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GEORGE R. po EORGE the Second, by the Grace of God, King

y of G:eat Britain, France and Ireland, Defender of the Faith, &c. acced To all whom these Presents thall come Greeting: Whereas WILHAM OWEN, and WILLIAM JOHNSTON, of Our City of London, Booklellers, have, by their Petition, humbly represented unto Us, That, they have, with great Care, Labour and Expence, compleated a Work, entitled,

A NEW and GENERAL

Biographical Dictionary,

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CONTAINING The Lives of the most illustrious Persons, who have flourished in al}

Nations, from the earliest Period to the Present Time, ..And have most humbly prayed, That We would grant Them Our Royal Licence, for the sole Vending of their faid Dictionary, for the Term of Fourteen Years, according to the Statute in that Cafe made and provided ; We, being willing to give all due Encouragement, to a Work of 'this Nature, which may be of public Use and Benefit, are graciously pleased to condescend to Their Request; And We do, therefore, by these Presents, (so far as may be agreeable to the Statute, in that behalf made and provided ;) grant unto Them, the said WILLIAM Owen, and WILLIAM JOHNSTON, Their Heirs, Executors, and Assigns, Our Royal Privilege and Licence for the fole printing, publishing, and vending their faid Dictionary, for the Term of Fourteen Years; to be computed from the Date hereof, strictly forbidding and prohibiting all Our Subjects within Our Kingdoms and Dominions, to reprint, abridge, or translate the same, either in the like or any other Volume or Volumes whatsoever ; or, to import, buy, vend, utter, or distribute any Copies thereof, reprinted, beyond the Seas, during the aforesaid Term of Fourteen Years, without the Consent and Approbation of them, the said WILLIAM Owen and WILLIAM JOHNSTON, their Heirs, Executors, or Affigns, by Writing under their Hands and Seal, first had and obtained, as they and every of them offending herein will answer the contrary at their Peril. Whereof the Commissioners and other Officers of Our Customs, the Mafter Wardens and Company of Stationers of Our City of London, and all other Our Officers and Ministers whom iť may concern, are to take Notice, that due Obedience be rendered to Our Pleasure herein signified. Given 't Our Court at Kensington the Twenty-third Day of October 1755; in the Twenty-ninth Year of Our Reign.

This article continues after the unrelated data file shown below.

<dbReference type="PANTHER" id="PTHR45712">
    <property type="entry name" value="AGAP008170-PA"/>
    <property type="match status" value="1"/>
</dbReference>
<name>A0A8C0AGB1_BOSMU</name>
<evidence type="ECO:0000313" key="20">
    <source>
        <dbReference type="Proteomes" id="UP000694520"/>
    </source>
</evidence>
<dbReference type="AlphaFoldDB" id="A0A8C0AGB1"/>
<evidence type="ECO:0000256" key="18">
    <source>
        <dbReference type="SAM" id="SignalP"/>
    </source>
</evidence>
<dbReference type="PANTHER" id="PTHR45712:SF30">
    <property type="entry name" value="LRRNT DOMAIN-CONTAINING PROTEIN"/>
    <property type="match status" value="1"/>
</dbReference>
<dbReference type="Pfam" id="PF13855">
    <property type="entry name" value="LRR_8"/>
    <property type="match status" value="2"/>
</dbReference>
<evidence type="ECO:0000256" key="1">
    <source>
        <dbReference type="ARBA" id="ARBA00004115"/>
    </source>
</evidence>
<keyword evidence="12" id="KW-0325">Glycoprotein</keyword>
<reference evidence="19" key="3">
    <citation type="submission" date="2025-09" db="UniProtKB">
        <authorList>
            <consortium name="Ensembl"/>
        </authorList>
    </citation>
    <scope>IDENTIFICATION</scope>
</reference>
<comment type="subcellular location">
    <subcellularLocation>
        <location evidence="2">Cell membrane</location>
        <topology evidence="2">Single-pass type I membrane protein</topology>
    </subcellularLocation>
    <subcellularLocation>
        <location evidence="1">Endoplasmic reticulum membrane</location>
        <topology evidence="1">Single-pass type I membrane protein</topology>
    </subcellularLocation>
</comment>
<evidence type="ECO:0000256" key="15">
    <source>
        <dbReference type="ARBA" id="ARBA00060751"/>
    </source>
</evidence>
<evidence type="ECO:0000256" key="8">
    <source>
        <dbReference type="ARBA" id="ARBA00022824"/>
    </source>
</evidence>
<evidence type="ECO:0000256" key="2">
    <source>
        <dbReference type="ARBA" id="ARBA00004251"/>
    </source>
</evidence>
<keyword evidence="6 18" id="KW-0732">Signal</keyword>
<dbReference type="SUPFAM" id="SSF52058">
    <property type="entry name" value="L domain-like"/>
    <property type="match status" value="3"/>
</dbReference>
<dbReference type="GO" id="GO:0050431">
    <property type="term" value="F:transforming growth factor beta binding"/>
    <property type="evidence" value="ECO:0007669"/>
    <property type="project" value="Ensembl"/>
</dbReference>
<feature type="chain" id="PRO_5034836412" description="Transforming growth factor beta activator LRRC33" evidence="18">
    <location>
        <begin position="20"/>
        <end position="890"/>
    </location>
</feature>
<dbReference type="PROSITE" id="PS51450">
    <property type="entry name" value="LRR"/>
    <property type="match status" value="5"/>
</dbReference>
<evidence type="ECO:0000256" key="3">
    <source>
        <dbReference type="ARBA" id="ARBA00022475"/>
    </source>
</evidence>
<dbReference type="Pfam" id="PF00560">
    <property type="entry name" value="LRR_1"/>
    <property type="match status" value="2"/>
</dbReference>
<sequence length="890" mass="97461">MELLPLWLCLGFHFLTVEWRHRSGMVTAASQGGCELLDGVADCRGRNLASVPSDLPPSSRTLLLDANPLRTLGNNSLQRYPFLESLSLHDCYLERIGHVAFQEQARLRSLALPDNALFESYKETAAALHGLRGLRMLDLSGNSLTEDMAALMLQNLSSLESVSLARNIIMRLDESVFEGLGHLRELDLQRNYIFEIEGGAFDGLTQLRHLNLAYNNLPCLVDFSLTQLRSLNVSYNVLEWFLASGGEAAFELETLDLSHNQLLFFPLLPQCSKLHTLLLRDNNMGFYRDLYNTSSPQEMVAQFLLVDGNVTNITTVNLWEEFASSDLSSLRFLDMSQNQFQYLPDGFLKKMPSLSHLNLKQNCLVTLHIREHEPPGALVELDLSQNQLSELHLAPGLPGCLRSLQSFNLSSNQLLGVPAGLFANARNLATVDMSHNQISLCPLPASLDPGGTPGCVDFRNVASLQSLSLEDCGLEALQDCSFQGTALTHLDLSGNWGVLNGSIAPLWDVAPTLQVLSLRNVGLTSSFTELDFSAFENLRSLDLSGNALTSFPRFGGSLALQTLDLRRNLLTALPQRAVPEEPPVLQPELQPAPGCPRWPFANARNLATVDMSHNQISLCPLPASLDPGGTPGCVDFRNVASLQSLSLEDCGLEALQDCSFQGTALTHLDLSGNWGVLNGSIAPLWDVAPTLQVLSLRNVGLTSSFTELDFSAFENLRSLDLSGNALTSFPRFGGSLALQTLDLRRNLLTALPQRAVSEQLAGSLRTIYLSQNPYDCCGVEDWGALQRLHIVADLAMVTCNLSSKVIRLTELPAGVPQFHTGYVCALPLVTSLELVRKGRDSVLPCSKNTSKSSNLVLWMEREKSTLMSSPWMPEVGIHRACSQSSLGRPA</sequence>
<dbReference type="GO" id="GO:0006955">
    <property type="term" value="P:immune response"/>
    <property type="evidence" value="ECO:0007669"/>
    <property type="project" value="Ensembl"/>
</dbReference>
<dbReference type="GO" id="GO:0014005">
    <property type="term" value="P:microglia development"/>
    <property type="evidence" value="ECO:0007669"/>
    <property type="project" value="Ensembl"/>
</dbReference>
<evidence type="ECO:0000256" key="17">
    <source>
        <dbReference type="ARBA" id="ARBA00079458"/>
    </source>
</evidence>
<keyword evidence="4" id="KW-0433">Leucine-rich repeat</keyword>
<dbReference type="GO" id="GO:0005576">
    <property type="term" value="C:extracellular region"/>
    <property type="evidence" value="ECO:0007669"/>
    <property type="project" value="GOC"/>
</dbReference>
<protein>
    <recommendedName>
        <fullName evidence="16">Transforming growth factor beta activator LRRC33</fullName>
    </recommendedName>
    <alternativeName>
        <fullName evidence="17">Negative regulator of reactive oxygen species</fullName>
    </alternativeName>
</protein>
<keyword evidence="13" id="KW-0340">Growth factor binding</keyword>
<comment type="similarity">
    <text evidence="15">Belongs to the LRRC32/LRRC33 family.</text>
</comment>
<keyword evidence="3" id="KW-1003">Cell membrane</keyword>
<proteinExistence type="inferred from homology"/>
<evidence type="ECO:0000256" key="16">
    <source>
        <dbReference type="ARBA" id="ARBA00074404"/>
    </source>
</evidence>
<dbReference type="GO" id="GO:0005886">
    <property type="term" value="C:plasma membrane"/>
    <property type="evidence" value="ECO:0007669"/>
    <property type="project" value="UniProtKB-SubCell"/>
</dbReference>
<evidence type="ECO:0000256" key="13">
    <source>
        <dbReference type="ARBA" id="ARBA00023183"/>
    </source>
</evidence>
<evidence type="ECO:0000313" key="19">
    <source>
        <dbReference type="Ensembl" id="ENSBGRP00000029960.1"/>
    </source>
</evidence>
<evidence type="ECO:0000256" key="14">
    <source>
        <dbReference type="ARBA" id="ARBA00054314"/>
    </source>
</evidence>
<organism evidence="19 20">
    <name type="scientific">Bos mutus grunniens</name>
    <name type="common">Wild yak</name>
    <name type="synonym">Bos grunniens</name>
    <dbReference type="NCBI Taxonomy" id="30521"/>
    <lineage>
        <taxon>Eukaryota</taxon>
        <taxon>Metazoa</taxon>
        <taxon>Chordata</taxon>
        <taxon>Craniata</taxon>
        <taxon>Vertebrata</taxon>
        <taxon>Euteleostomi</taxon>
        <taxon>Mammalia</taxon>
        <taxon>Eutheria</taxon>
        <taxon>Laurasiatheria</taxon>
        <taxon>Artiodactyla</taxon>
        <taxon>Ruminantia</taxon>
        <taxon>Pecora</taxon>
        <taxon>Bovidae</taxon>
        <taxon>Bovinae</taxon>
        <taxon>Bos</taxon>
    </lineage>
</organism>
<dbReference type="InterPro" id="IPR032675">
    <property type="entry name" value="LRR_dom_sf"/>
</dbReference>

By His Majesty's Command,

HOLDERNESSE.

BIOGRAPHICAL
DICTIONARY;

CONTAINING

.(An Historical and Critical) Account

OF THE
LIVE S and WRITINGS

OF/THE
Most Eminent Persons

In every NATION;
Particularly the British and IRISH;
From the Earliest Accounts of Time to the present Period,

WHEREIN
Their remarkable ACTIONS or SUFFERINGS,
their VIRTUES, PARTS, and LEARNING, are
accurately displayed ;) with a CATALOGUE of their
LITERARY PRODUCTIONS.

VOL. I.

L O N D ON:
Printed for T. OSBORNE, J. Whiston and B. White,

W. STRAHAN, T.PAYNE, W. Owen, W. JOHNSTON,
S. CROWDER, B. LAW, T. FIELD, T. DURHAM,
J. Robson, R. GOADBY, and E. BAKEP,

M DCC LXI.

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PREF A C E.

A S it is unnecessary to shew the usefulness A of an accurate historical account of such persons and facts as have been the objects of public attention in all ages and nations, nothing more can be expected in a preface to this work, than an account of the manner in which it is executed, and the reasons why it was not thought to be precluded by any other work of the same kind that is already extant.

The principal of these works are Bayle's Historical and Critical Dictionary; the General Dictionary; the Biographia Britannica ; the Athena Oxonienses, and Mr. Collier's Hiftorical Dictionary.

Bayle's work is in five large volumes in folio, yet there are many persons of great eminence both antient and modern, whom Bayle has not

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fo much as named, though he has mentioned others of whom nothing is known, but that they were the occasion or the subject of some useless controversy, the very terms of which few understand, and the merits of which a small part even of those few are disposed to examine. Bayle's Lives are indeed nothing more than a ve, hicle for his criticism, and his work seems to have been chiefly the transcript of a voluminous common-place book, in which he had inserted his own remarks on the various authors he had read, and gratified his peculiar turn of mind by discussing their opinions and correcting their mistakes; it is therefore rather a miscellany of critical and metaphysical speculations, than a system of Biography.

The General Dictionary, as it includes Bayle, is so far liable to the same objections: it is indeed augmented with other articles, but they also are written in Bayle's manner, and for that reason the work upon the whole is not much better adapted to general ufe. There are many redundancies, and yet there are many defects; and there is besides an objection of more weight though of another kind, the work consisting of no less than ten volumes in folio, for which the purchaser must pay much more than so many pounds.

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